AfroTech 2018 and Inclusion
For a minority in corporate America, and especially in tech, it’s an all too common occurrence to look to your left, then right, and realize that nobody looks like you, or relates to where you are from. Which is why events like AfroTech 2018 are so important.
Thrown by Morgan DeBaun and her team at Blavity, the 3rd annual AfroTech conference created an unparallelled event to celebrate black excellence in an industry where we are few and far between. Broken out into three tracks – Leadership, Entrepreneurship, and Engineering & Design – the event was an impressive showcase of technology companies, founders, and dreamers.
WePay sponsored some of our employees to attend the three day event , and we were really able to get an idea of how this community is blossoming. Right from the start, the impressive nature of attendees at the expo was on display when Mandela SH Dixon, CEO & Founder of FounderGym, asked the crowd who has founded a company and raised capital for that company. As the sea of hands shot up, the energy around the room was palpable.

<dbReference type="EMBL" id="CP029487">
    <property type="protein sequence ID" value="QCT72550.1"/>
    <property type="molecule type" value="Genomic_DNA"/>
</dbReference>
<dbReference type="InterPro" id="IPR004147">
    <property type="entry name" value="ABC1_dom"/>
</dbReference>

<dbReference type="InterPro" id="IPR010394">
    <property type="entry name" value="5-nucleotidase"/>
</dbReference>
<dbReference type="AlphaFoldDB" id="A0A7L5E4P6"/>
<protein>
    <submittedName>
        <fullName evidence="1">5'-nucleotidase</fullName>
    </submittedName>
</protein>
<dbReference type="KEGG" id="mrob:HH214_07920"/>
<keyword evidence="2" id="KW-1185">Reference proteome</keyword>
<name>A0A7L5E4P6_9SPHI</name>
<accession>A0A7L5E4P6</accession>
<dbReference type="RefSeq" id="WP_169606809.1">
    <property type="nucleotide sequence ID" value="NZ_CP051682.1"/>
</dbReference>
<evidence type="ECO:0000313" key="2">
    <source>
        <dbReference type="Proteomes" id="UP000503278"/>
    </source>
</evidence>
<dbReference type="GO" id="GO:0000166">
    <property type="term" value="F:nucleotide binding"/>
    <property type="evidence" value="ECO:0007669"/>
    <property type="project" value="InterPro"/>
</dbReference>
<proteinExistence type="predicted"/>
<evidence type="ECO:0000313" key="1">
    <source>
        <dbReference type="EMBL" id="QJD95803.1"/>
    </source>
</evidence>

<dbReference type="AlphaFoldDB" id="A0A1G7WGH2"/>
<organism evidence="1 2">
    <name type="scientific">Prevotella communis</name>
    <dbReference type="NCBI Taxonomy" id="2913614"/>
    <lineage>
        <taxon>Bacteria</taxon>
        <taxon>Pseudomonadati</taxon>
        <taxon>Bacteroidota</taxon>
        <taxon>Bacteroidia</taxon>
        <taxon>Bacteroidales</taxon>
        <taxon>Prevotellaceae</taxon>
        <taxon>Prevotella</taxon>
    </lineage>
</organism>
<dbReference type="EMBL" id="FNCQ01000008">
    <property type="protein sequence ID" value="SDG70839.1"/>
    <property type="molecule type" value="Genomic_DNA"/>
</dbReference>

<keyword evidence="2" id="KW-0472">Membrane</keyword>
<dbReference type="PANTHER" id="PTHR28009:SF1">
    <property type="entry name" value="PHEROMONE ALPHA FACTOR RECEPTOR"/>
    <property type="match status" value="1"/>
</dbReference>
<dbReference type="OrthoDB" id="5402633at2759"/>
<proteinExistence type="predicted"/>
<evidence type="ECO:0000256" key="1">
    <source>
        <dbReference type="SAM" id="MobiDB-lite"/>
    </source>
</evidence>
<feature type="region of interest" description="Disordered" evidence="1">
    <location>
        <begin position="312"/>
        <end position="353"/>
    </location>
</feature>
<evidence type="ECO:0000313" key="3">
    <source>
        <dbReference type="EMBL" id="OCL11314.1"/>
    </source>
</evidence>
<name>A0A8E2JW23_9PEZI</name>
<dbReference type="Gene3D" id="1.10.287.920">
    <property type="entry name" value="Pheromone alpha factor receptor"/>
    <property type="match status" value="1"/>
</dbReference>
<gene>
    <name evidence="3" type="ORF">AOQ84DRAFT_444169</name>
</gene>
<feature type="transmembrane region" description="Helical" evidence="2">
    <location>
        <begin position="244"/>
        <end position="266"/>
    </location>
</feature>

The weekend continued with black founders sharing their journey and how they faced and solved all types of problems central to the community, and country as a whole. These talks ranged from solving everyday tasks – like a speech from Dave Salvant explaining how strategic shifts helped him grow user acquisition for his appointment scheduling platform Squire. All the way to the complex and far-reaching worlds of criminal justice and prison reform, where Phaedra Ellis-Lamkins explained to us how her platform, Promise, is using technology to keep users out of prisons due to administrative errors.
One company in particular presented a new piece of inclusive technology, that stood out to me, as a perfect summation of the weekend. Pinterest held a demonstration of their new feature allowing users to filter search results by skin color. It’s a subtle change to the app, but a gigantic change to lives of men and women with different skin tones everywhere, and I think this perfectly shows what AfroTech means at its core – that inclusion is big business and no matter what skin tone you have – in the world of technology, you too belong.